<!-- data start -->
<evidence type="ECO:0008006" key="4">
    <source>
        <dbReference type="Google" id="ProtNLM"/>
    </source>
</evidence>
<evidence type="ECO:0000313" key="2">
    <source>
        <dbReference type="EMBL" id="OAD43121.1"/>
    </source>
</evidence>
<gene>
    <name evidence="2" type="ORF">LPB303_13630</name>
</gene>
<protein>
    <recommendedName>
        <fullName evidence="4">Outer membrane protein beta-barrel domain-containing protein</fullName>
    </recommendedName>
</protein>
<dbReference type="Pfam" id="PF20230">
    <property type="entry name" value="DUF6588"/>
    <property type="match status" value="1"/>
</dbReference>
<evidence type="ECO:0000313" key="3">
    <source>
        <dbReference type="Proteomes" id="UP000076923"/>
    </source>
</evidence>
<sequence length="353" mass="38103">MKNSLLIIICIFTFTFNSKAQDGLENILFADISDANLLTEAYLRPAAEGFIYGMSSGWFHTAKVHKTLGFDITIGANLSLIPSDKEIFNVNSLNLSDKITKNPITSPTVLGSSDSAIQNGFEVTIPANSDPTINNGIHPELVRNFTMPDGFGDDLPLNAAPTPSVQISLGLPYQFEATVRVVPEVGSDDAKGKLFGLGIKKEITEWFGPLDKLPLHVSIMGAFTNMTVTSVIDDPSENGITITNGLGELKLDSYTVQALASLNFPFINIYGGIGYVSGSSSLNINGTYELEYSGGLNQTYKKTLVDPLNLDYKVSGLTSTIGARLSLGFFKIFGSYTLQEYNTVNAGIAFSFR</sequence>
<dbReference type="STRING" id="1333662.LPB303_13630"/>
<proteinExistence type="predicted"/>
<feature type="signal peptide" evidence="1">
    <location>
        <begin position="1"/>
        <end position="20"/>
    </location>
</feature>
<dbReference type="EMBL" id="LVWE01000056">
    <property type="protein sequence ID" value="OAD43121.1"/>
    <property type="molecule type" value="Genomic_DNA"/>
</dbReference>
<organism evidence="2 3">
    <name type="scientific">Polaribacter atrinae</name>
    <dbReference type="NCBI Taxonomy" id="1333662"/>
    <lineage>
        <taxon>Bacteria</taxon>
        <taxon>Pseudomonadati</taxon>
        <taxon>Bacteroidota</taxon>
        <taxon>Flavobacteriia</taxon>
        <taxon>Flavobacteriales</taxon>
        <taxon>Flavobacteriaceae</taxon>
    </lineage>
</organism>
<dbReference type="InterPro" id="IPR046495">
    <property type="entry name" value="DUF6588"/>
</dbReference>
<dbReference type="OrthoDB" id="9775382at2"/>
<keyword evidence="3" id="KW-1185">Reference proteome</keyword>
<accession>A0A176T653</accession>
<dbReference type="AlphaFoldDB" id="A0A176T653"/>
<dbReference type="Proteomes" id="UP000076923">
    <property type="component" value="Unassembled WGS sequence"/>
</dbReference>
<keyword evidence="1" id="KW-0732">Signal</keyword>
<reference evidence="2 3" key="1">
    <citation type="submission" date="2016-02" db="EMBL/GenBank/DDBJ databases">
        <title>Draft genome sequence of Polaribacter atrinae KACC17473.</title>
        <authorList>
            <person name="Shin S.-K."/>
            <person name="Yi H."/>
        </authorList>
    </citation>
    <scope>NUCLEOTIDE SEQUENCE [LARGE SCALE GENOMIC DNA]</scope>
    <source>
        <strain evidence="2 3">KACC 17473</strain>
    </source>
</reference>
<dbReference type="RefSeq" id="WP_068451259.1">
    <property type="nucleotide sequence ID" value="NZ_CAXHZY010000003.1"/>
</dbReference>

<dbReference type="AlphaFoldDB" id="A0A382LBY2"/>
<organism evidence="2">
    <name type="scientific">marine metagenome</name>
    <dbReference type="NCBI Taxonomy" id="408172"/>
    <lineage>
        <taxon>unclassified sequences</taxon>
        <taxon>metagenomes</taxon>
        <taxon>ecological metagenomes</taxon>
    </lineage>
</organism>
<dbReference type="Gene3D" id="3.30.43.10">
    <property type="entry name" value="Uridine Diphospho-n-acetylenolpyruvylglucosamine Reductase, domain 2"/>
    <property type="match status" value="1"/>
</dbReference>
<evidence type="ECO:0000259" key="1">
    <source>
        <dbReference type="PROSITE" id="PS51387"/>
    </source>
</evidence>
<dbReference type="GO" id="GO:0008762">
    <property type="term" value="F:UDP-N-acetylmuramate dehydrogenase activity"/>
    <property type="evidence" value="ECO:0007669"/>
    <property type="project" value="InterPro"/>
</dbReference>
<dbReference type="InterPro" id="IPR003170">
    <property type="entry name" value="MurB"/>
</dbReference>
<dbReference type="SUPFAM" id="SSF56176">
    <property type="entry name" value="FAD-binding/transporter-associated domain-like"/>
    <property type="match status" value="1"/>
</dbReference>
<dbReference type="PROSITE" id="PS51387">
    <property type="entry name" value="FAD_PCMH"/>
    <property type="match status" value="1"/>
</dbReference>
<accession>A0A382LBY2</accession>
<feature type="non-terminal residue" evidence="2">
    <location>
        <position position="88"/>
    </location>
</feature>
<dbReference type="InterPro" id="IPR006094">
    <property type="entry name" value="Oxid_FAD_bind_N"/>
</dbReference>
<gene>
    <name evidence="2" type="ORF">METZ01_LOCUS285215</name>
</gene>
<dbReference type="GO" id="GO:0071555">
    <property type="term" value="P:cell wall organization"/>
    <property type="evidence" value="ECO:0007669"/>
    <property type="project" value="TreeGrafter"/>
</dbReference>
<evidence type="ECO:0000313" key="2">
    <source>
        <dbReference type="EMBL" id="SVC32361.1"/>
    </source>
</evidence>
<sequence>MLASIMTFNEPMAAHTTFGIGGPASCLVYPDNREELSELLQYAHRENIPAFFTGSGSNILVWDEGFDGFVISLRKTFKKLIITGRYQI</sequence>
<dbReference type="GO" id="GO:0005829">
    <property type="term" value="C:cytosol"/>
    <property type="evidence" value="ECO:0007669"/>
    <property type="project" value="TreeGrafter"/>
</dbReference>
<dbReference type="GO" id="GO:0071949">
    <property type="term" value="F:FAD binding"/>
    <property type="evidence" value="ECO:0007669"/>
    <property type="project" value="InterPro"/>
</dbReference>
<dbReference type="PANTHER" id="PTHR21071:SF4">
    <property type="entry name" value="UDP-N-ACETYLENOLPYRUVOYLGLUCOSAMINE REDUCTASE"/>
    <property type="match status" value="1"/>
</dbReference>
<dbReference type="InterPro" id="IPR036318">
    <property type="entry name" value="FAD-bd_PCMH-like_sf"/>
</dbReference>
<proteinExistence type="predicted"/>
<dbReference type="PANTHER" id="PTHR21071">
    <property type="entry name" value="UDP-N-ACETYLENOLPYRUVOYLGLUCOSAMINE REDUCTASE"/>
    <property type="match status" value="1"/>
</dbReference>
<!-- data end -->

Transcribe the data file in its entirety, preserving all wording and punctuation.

<evidence type="ECO:0008006" key="4">
    <source>
        <dbReference type="Google" id="ProtNLM"/>
    </source>
</evidence>
<evidence type="ECO:0000313" key="2">
    <source>
        <dbReference type="EMBL" id="OAD43121.1"/>
    </source>
</evidence>
<gene>
    <name evidence="2" type="ORF">LPB303_13630</name>
</gene>
<protein>
    <recommendedName>
        <fullName evidence="4">Outer membrane protein beta-barrel domain-containing protein</fullName>
    </recommendedName>
</protein>
<dbReference type="Pfam" id="PF20230">
    <property type="entry name" value="DUF6588"/>
    <property type="match status" value="1"/>
</dbReference>
<evidence type="ECO:0000313" key="3">
    <source>
        <dbReference type="Proteomes" id="UP000076923"/>
    </source>
</evidence>
<sequence length="353" mass="38103">MKNSLLIIICIFTFTFNSKAQDGLENILFADISDANLLTEAYLRPAAEGFIYGMSSGWFHTAKVHKTLGFDITIGANLSLIPSDKEIFNVNSLNLSDKITKNPITSPTVLGSSDSAIQNGFEVTIPANSDPTINNGIHPELVRNFTMPDGFGDDLPLNAAPTPSVQISLGLPYQFEATVRVVPEVGSDDAKGKLFGLGIKKEITEWFGPLDKLPLHVSIMGAFTNMTVTSVIDDPSENGITITNGLGELKLDSYTVQALASLNFPFINIYGGIGYVSGSSSLNINGTYELEYSGGLNQTYKKTLVDPLNLDYKVSGLTSTIGARLSLGFFKIFGSYTLQEYNTVNAGIAFSFR</sequence>
<dbReference type="STRING" id="1333662.LPB303_13630"/>
<proteinExistence type="predicted"/>
<feature type="signal peptide" evidence="1">
    <location>
        <begin position="1"/>
        <end position="20"/>
    </location>
</feature>
<dbReference type="EMBL" id="LVWE01000056">
    <property type="protein sequence ID" value="OAD43121.1"/>
    <property type="molecule type" value="Genomic_DNA"/>
</dbReference>
<organism evidence="2 3">
    <name type="scientific">Polaribacter atrinae</name>
    <dbReference type="NCBI Taxonomy" id="1333662"/>
    <lineage>
        <taxon>Bacteria</taxon>
        <taxon>Pseudomonadati</taxon>
        <taxon>Bacteroidota</taxon>
        <taxon>Flavobacteriia</taxon>
        <taxon>Flavobacteriales</taxon>
        <taxon>Flavobacteriaceae</taxon>
    </lineage>
</organism>
<dbReference type="InterPro" id="IPR046495">
    <property type="entry name" value="DUF6588"/>
</dbReference>
<dbReference type="OrthoDB" id="9775382at2"/>
<keyword evidence="3" id="KW-1185">Reference proteome</keyword>
<accession>A0A176T653</accession>
<dbReference type="AlphaFoldDB" id="A0A176T653"/>
<dbReference type="Proteomes" id="UP000076923">
    <property type="component" value="Unassembled WGS sequence"/>
</dbReference>
<keyword evidence="1" id="KW-0732">Signal</keyword>
<reference evidence="2 3" key="1">
    <citation type="submission" date="2016-02" db="EMBL/GenBank/DDBJ databases">
        <title>Draft genome sequence of Polaribacter atrinae KACC17473.</title>
        <authorList>
            <person name="Shin S.-K."/>
            <person name="Yi H."/>
        </authorList>
    </citation>
    <scope>NUCLEOTIDE SEQUENCE [LARGE SCALE GENOMIC DNA]</scope>
    <source>
        <strain evidence="2 3">KACC 17473</strain>
    </source>
</reference>
<dbReference type="RefSeq" id="WP_068451259.1">
    <property type="nucleotide sequence ID" value="NZ_CAXHZY010000003.1"/>
</dbReference>

<dbReference type="AlphaFoldDB" id="A0A382LBY2"/>
<organism evidence="2">
    <name type="scientific">marine metagenome</name>
    <dbReference type="NCBI Taxonomy" id="408172"/>
    <lineage>
        <taxon>unclassified sequences</taxon>
        <taxon>metagenomes</taxon>
        <taxon>ecological metagenomes</taxon>
    </lineage>
</organism>
<dbReference type="Gene3D" id="3.30.43.10">
    <property type="entry name" value="Uridine Diphospho-n-acetylenolpyruvylglucosamine Reductase, domain 2"/>
    <property type="match status" value="1"/>
</dbReference>
<evidence type="ECO:0000259" key="1">
    <source>
        <dbReference type="PROSITE" id="PS51387"/>
    </source>
</evidence>
<dbReference type="GO" id="GO:0008762">
    <property type="term" value="F:UDP-N-acetylmuramate dehydrogenase activity"/>
    <property type="evidence" value="ECO:0007669"/>
    <property type="project" value="InterPro"/>
</dbReference>
<dbReference type="InterPro" id="IPR003170">
    <property type="entry name" value="MurB"/>
</dbReference>
<dbReference type="SUPFAM" id="SSF56176">
    <property type="entry name" value="FAD-binding/transporter-associated domain-like"/>
    <property type="match status" value="1"/>
</dbReference>
<dbReference type="PROSITE" id="PS51387">
    <property type="entry name" value="FAD_PCMH"/>
    <property type="match status" value="1"/>
</dbReference>
<accession>A0A382LBY2</accession>
<feature type="non-terminal residue" evidence="2">
    <location>
        <position position="88"/>
    </location>
</feature>
<dbReference type="InterPro" id="IPR006094">
    <property type="entry name" value="Oxid_FAD_bind_N"/>
</dbReference>
<gene>
    <name evidence="2" type="ORF">METZ01_LOCUS285215</name>
</gene>
<dbReference type="GO" id="GO:0071555">
    <property type="term" value="P:cell wall organization"/>
    <property type="evidence" value="ECO:0007669"/>
    <property type="project" value="TreeGrafter"/>
</dbReference>
<evidence type="ECO:0000313" key="2">
    <source>
        <dbReference type="EMBL" id="SVC32361.1"/>
    </source>
</evidence>
<sequence>MLASIMTFNEPMAAHTTFGIGGPASCLVYPDNREELSELLQYAHRENIPAFFTGSGSNILVWDEGFDGFVISLRKTFKKLIITGRYQI</sequence>
<dbReference type="GO" id="GO:0005829">
    <property type="term" value="C:cytosol"/>
    <property type="evidence" value="ECO:0007669"/>
    <property type="project" value="TreeGrafter"/>
</dbReference>
<dbReference type="GO" id="GO:0071949">
    <property type="term" value="F:FAD binding"/>
    <property type="evidence" value="ECO:0007669"/>
    <property type="project" value="InterPro"/>
</dbReference>
<dbReference type="PANTHER" id="PTHR21071:SF4">
    <property type="entry name" value="UDP-N-ACETYLENOLPYRUVOYLGLUCOSAMINE REDUCTASE"/>
    <property type="match status" value="1"/>
</dbReference>
<dbReference type="InterPro" id="IPR036318">
    <property type="entry name" value="FAD-bd_PCMH-like_sf"/>
</dbReference>
<proteinExistence type="predicted"/>
<dbReference type="PANTHER" id="PTHR21071">
    <property type="entry name" value="UDP-N-ACETYLENOLPYRUVOYLGLUCOSAMINE REDUCTASE"/>
    <property type="match status" value="1"/>
</dbReference>